Sunday, February 1st, Publican & Pharisee Sunday; Triodion Begins (no fasting on Wed. & Fri. this week)
Sunday, February 1st, 6pm, GREAT VESPERS for the GREAT FEAST OF THE PRESENTATION OF CHRIST IN THE TEMPLE
Monday, February 2nd, 9am,  DIVINE LITURGY for the GREAT FEAST OF THE PRESENTATION OF CHRIST IN THE TEMPLE
Sunday, February 8th, Prodigal Son Sunday

Sunday, February 8th, 2pm, Annual Feast Day Luncheon of the OCW (Orthodox Christian Women), St. George Rom.Cath. Sthfld.
Tuesday, February 10th, 7pm, COCC Monthly Meeting, at Ss. Peter & Paul Romanian Church, Beech Daly, Dearborn Hts.
Saturday, February 14th, SOUL-SATURDAY MEMORIAL DIVINE LITURGY FOR THE DEPARTED (#1 of 4)
Sunday, February 15th, Last Judgment & Meatfare Sunday (last day to eat meat until Pascha)
Sunday, February 15th, After Coffee Hour (1:00), Monthly Pot-luck Lunch & Discussion, at St. Innocent Monastic Community
Sunday, February 22nd, Cheesefare Sunday (last day to eat eggs and dairy products until Pascha)
Monday, February 23rd, THE GREAT LENTEN FAST BEGINS

 

FR. ROMAN’S ADDITIONAL SCHEDULE

 

Monday, January 19th, 7 – 9am, Martin Luther King Jr. Memorial Prayer Breakfast, Redford Ministerial Alliance, St. Robert Bellarmine Church
Friday & Saturday, Jan. 30th & 31st, Special Orthodox Prison Ministry meetings with new OPM Executive Director; at HTOC, Livonia
Thursday, February 19th, noon–2:00, Monthly meeting, Redford Ministerial Alliance, at Our Lady of Loretto Church

 

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MINI-CONFERENCE AT ST. INNOCENT, SAT. 1/31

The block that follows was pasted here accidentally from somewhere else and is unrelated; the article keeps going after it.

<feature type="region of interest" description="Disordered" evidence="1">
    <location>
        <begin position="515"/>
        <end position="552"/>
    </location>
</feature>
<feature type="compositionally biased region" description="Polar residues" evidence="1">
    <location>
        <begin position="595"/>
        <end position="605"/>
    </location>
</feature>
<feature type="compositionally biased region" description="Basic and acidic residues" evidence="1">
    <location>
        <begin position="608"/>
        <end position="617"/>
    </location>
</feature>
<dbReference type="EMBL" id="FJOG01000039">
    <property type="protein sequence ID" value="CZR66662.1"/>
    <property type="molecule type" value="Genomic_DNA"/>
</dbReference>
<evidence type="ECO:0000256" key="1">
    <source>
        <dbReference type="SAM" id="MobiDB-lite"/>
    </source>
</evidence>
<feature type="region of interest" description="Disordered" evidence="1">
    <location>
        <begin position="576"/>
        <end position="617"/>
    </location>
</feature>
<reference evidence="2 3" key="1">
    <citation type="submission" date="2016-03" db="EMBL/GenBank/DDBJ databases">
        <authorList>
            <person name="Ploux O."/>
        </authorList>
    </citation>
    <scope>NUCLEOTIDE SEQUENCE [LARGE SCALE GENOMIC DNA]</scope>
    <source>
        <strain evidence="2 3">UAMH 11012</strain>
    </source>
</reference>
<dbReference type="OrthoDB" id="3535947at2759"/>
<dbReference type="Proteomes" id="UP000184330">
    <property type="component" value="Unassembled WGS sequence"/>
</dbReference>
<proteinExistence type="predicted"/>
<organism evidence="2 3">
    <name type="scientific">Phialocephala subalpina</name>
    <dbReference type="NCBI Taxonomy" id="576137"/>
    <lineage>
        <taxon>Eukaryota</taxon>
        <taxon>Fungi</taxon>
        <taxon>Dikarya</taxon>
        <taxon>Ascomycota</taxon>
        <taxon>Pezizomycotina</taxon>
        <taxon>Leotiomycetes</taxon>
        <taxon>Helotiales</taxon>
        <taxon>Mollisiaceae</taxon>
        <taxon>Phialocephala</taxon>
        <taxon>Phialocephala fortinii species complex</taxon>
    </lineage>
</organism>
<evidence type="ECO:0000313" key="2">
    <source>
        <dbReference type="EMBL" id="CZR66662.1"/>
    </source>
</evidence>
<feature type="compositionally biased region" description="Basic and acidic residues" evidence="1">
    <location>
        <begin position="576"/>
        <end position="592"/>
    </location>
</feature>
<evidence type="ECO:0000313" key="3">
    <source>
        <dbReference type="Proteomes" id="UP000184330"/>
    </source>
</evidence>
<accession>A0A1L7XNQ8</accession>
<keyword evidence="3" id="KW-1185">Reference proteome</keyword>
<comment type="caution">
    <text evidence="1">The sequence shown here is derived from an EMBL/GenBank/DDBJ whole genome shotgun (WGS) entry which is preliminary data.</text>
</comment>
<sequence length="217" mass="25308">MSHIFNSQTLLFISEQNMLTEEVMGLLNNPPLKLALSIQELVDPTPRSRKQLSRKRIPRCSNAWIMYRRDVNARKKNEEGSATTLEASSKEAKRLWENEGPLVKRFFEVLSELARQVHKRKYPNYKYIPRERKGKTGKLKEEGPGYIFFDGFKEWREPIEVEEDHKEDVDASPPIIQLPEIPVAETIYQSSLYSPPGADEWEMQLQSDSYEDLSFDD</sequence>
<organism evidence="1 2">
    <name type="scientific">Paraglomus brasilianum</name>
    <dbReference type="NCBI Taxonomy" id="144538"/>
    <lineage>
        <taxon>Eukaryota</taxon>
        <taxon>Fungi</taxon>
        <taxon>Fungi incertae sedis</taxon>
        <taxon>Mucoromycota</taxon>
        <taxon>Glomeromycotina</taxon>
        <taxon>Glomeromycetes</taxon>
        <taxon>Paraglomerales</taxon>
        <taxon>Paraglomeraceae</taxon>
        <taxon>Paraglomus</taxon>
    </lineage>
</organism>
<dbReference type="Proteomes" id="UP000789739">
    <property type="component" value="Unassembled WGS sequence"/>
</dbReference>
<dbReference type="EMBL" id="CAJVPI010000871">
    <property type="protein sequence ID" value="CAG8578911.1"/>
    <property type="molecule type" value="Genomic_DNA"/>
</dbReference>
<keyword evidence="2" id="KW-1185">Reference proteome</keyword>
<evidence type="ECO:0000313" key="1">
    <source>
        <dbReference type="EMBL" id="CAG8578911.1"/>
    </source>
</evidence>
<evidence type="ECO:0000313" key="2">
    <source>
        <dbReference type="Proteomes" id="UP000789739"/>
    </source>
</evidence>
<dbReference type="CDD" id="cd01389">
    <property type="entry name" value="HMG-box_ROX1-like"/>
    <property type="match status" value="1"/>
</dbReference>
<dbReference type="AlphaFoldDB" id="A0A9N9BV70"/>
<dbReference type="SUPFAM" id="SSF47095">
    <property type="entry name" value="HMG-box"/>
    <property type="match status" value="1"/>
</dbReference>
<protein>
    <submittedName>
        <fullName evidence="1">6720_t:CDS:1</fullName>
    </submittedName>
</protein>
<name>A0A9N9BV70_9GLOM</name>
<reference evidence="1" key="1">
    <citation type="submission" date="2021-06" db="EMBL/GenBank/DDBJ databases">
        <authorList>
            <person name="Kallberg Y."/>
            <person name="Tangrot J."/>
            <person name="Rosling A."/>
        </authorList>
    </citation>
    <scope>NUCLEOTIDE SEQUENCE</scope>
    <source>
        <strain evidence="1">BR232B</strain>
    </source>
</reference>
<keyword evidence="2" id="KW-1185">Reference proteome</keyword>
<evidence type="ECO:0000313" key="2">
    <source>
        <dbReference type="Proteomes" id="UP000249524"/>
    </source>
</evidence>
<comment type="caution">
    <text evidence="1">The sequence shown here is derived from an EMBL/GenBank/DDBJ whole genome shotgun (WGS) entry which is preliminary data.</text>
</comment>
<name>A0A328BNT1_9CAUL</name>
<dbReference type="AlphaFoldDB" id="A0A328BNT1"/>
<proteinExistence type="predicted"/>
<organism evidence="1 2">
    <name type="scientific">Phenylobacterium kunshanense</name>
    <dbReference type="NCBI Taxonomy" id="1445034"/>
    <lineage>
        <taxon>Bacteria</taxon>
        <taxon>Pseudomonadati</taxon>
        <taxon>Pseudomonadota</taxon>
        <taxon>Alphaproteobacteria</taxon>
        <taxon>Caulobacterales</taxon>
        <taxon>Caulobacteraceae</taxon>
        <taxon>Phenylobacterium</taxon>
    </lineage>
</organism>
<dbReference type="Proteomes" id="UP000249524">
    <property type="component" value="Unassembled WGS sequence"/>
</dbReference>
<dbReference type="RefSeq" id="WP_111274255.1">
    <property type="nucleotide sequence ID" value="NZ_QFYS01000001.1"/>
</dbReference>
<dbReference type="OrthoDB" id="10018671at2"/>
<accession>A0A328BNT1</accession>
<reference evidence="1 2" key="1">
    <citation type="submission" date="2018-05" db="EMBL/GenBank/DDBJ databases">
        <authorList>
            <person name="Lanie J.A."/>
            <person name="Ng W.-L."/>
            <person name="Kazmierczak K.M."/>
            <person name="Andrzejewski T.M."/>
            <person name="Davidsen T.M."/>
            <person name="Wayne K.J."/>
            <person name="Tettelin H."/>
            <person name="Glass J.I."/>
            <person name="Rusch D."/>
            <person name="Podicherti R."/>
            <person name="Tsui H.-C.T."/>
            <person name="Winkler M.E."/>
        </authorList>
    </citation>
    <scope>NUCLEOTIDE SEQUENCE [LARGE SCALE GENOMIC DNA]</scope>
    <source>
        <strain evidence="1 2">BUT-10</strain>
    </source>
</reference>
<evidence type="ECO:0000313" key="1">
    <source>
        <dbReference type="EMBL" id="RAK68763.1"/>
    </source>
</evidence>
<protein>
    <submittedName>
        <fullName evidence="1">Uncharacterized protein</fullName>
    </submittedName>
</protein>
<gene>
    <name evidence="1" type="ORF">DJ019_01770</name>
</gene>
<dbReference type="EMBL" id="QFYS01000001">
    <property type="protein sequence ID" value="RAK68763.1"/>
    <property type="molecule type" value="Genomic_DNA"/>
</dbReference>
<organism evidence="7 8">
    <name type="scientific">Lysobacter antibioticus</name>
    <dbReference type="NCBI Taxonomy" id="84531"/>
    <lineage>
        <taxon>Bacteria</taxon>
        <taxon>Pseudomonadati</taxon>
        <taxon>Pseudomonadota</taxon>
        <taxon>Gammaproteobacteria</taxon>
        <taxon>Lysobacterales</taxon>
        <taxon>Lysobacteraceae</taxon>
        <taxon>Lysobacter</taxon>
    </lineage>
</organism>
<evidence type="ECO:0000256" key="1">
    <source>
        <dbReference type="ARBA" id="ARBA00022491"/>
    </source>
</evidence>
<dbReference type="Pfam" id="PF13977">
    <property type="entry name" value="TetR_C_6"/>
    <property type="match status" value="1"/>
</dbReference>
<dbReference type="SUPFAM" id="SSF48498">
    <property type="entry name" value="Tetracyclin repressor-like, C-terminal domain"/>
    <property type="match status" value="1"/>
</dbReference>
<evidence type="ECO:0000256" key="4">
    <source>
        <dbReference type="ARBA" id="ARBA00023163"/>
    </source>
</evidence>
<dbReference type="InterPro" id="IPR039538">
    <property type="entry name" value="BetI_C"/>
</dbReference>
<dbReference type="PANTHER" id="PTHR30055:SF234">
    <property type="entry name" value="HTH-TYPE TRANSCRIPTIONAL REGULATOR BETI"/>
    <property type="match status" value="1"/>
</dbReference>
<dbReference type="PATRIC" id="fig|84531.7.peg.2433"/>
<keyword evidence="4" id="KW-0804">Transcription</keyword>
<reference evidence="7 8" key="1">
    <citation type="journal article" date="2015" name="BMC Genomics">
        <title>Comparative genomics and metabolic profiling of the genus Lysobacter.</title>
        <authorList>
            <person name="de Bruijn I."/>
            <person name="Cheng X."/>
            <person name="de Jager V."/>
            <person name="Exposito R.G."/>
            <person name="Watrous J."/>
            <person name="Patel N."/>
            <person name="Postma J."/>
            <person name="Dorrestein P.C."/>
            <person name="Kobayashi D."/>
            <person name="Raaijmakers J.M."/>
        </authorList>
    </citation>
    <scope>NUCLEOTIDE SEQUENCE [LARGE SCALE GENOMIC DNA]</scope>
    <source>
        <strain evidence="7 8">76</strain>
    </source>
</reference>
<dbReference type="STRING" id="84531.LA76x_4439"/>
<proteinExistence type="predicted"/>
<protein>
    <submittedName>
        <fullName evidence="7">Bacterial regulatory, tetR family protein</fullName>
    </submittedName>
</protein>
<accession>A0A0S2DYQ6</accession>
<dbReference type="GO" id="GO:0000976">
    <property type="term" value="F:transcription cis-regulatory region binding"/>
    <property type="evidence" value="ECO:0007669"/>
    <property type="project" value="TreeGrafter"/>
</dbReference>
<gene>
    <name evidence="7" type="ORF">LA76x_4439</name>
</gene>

The Detroit Chapter of the Brotherhood of St. Moses the Black is sponsoring a free mini-conference at St. Innocent on Saturday afternoon, January 31st, between 1:30 and 4:30. One of the founding members of the National Brotherhood of St. Moses, the Orthodox priest, Fr. Jerome Sanderson of Indiana, who has been with us several times before, will give a presentation entitled “ST. MOSES THE BLACK: A MODEL OF REPENTANCE,” about the life of the saint who lived in Egypt in the 4th century, and what his life can mean for us today. In addition to Fr. Jerome’s presentation, the program will include a church and iconography tour between 12:30 and 1:30, and time for Q&A, fellowship and refreshments, concluding with Vespers at 4:00.

This is the perfect opportunity to bring friends, relatives, co-workers, neighbors to St. Innocent Church to encounter a little taste of what the 2,000-year-old Orthodox Faith is all about. There are so many people in our community who are hungering to find that missing “something” that can make sense of their lives. That special “something” is to be found in the Holy Orthodox Church. It is shameful that the Orthodox Faith is so unknown right here in our own backyard. It should not be kept a secret! Let us share our great Treasure! Our Lord  commanded us to spread the Good News about Him to our neighbors, and here is an opportunity to implement that “Great Commission” we received when we are Baptized.

The word “Orthodox” means both “right belief” and also “right worship.” To know God is to want to worship Him, but most of what is called “worship” outside the Orthodox Church is self-centered entertainment, rather than God-centered worship. This misdirected “worship” focuses on “what can I get out of it?” rather than “what I can offer to God?” Let us share Orthodoxy’s wonderful vision of a rich and meaningful life and worship with those around us, instead of hoarding it for ourselves. Come on January 31st and get “revitalized,” and bring others with you.

❈  GLORY TO JESUS CHRIST!  ❈  GLORY FOREVER!  ❈